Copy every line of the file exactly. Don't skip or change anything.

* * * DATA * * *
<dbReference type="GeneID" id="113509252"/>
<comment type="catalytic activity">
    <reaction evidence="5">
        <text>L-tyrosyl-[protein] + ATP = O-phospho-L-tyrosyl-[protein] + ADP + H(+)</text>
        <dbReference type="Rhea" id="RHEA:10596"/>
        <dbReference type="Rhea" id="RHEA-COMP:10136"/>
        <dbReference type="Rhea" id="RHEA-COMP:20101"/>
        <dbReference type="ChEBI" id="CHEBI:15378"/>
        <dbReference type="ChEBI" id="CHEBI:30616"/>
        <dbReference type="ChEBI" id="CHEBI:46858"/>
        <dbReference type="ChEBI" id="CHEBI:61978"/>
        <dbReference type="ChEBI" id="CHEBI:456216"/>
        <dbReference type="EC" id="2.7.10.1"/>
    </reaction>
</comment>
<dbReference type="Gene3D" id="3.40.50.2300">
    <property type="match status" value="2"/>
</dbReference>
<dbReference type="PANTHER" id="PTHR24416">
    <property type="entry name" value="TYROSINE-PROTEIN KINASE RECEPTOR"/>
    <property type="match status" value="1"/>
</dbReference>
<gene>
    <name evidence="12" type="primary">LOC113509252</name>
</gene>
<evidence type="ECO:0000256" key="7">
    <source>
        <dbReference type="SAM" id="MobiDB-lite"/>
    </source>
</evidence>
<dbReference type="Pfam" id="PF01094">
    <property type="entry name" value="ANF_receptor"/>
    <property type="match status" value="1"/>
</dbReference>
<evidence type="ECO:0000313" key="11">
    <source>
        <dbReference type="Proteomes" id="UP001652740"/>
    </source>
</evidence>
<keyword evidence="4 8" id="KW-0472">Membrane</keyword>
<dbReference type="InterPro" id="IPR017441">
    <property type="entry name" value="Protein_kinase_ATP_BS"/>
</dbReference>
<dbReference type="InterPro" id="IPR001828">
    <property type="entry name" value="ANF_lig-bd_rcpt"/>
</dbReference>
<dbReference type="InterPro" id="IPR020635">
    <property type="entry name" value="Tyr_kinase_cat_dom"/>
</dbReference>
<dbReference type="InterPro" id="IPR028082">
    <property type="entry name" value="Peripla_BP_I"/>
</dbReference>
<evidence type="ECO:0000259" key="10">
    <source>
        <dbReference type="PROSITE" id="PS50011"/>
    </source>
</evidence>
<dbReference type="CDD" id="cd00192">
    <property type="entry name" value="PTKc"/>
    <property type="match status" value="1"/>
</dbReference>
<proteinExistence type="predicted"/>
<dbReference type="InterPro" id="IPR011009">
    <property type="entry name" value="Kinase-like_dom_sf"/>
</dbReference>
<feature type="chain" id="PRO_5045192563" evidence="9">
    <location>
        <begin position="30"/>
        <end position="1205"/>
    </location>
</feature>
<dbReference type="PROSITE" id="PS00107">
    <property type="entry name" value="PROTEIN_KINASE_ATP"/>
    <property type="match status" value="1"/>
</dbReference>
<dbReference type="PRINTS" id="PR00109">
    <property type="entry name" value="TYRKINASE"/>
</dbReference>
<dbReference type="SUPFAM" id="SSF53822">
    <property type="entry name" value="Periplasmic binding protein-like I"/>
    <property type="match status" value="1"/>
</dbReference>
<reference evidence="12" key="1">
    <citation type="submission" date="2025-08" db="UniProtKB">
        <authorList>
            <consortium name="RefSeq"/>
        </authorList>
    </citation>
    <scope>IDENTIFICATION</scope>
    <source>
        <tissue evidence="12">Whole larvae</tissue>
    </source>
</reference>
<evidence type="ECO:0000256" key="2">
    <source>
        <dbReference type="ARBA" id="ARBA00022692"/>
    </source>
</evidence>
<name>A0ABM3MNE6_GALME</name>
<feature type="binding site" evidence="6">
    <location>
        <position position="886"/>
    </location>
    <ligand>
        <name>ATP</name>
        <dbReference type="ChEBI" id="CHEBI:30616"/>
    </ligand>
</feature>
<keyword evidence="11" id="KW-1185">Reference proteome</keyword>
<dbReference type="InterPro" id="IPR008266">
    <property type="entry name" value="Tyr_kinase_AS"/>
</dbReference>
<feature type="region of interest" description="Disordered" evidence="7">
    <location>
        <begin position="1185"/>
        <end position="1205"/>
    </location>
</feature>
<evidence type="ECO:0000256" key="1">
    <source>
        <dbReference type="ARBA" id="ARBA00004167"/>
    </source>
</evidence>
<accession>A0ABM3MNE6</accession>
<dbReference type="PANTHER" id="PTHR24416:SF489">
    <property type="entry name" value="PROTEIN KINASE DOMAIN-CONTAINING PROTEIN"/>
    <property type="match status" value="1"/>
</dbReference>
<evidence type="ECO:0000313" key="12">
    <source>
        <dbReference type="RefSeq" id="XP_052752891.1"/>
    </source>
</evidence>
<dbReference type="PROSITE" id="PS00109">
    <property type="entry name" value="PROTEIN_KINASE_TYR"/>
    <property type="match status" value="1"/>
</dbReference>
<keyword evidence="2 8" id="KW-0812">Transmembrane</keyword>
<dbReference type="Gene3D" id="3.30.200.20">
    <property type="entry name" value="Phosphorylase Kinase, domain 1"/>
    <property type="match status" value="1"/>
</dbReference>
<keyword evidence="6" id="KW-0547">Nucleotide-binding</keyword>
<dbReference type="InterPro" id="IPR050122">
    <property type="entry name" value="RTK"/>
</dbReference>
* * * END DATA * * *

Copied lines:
<dbReference type="GeneID" id="113509252"/>
<comment type="catalytic activity">
    <reaction evidence="5">
        <text>L-tyrosyl-[protein] + ATP = O-phospho-L-tyrosyl-[protein] + ADP + H(+)</text>
        <dbReference type="Rhea" id="RHEA:10596"/>
        <dbReference type="Rhea" id="RHEA-COMP:10136"/>
        <dbReference type="Rhea" id="RHEA-COMP:20101"/>
        <dbReference type="ChEBI" id="CHEBI:15378"/>
        <dbReference type="ChEBI" id="CHEBI:30616"/>
        <dbReference type="ChEBI" id="CHEBI:46858"/>
        <dbReference type="ChEBI" id="CHEBI:61978"/>
        <dbReference type="ChEBI" id="CHEBI:456216"/>
        <dbReference type="EC" id="2.7.10.1"/>
    </reaction>
</comment>
<dbReference type="Gene3D" id="3.40.50.2300">
    <property type="match status" value="2"/>
</dbReference>
<dbReference type="PANTHER" id="PTHR24416">
    <property type="entry name" value="TYROSINE-PROTEIN KINASE RECEPTOR"/>
    <property type="match status" value="1"/>
</dbReference>
<gene>
    <name evidence="12" type="primary">LOC113509252</name>
</gene>
<evidence type="ECO:0000256" key="7">
    <source>
        <dbReference type="SAM" id="MobiDB-lite"/>
    </source>
</evidence>
<dbReference type="Pfam" id="PF01094">
    <property type="entry name" value="ANF_receptor"/>
    <property type="match status" value="1"/>
</dbReference>
<evidence type="ECO:0000313" key="11">
    <source>
        <dbReference type="Proteomes" id="UP001652740"/>
    </source>
</evidence>
<keyword evidence="4 8" id="KW-0472">Membrane</keyword>
<dbReference type="InterPro" id="IPR017441">
    <property type="entry name" value="Protein_kinase_ATP_BS"/>
</dbReference>
<dbReference type="InterPro" id="IPR001828">
    <property type="entry name" value="ANF_lig-bd_rcpt"/>
</dbReference>
<dbReference type="InterPro" id="IPR020635">
    <property type="entry name" value="Tyr_kinase_cat_dom"/>
</dbReference>
<dbReference type="InterPro" id="IPR028082">
    <property type="entry name" value="Peripla_BP_I"/>
</dbReference>
<evidence type="ECO:0000259" key="10">
    <source>
        <dbReference type="PROSITE" id="PS50011"/>
    </source>
</evidence>
<dbReference type="CDD" id="cd00192">
    <property type="entry name" value="PTKc"/>
    <property type="match status" value="1"/>
</dbReference>
<proteinExistence type="predicted"/>
<dbReference type="InterPro" id="IPR011009">
    <property type="entry name" value="Kinase-like_dom_sf"/>
</dbReference>
<feature type="chain" id="PRO_5045192563" evidence="9">
    <location>
        <begin position="30"/>
        <end position="1205"/>
    </location>
</feature>
<dbReference type="PROSITE" id="PS00107">
    <property type="entry name" value="PROTEIN_KINASE_ATP"/>
    <property type="match status" value="1"/>
</dbReference>
<dbReference type="PRINTS" id="PR00109">
    <property type="entry name" value="TYRKINASE"/>
</dbReference>
<dbReference type="SUPFAM" id="SSF53822">
    <property type="entry name" value="Periplasmic binding protein-like I"/>
    <property type="match status" value="1"/>
</dbReference>
<reference evidence="12" key="1">
    <citation type="submission" date="2025-08" db="UniProtKB">
        <authorList>
            <consortium name="RefSeq"/>
        </authorList>
    </citation>
    <scope>IDENTIFICATION</scope>
    <source>
        <tissue evidence="12">Whole larvae</tissue>
    </source>
</reference>
<evidence type="ECO:0000256" key="2">
    <source>
        <dbReference type="ARBA" id="ARBA00022692"/>
    </source>
</evidence>
<name>A0ABM3MNE6_GALME</name>
<feature type="binding site" evidence="6">
    <location>
        <position position="886"/>
    </location>
    <ligand>
        <name>ATP</name>
        <dbReference type="ChEBI" id="CHEBI:30616"/>
    </ligand>
</feature>
<keyword evidence="11" id="KW-1185">Reference proteome</keyword>
<dbReference type="InterPro" id="IPR008266">
    <property type="entry name" value="Tyr_kinase_AS"/>
</dbReference>
<feature type="region of interest" description="Disordered" evidence="7">
    <location>
        <begin position="1185"/>
        <end position="1205"/>
    </location>
</feature>
<evidence type="ECO:0000256" key="1">
    <source>
        <dbReference type="ARBA" id="ARBA00004167"/>
    </source>
</evidence>
<accession>A0ABM3MNE6</accession>
<dbReference type="PANTHER" id="PTHR24416:SF489">
    <property type="entry name" value="PROTEIN KINASE DOMAIN-CONTAINING PROTEIN"/>
    <property type="match status" value="1"/>
</dbReference>
<evidence type="ECO:0000313" key="12">
    <source>
        <dbReference type="RefSeq" id="XP_052752891.1"/>
    </source>
</evidence>
<dbReference type="PROSITE" id="PS00109">
    <property type="entry name" value="PROTEIN_KINASE_TYR"/>
    <property type="match status" value="1"/>
</dbReference>
<keyword evidence="2 8" id="KW-0812">Transmembrane</keyword>
<dbReference type="Gene3D" id="3.30.200.20">
    <property type="entry name" value="Phosphorylase Kinase, domain 1"/>
    <property type="match status" value="1"/>
</dbReference>
<keyword evidence="6" id="KW-0547">Nucleotide-binding</keyword>
<dbReference type="InterPro" id="IPR050122">
    <property type="entry name" value="RTK"/>
</dbReference>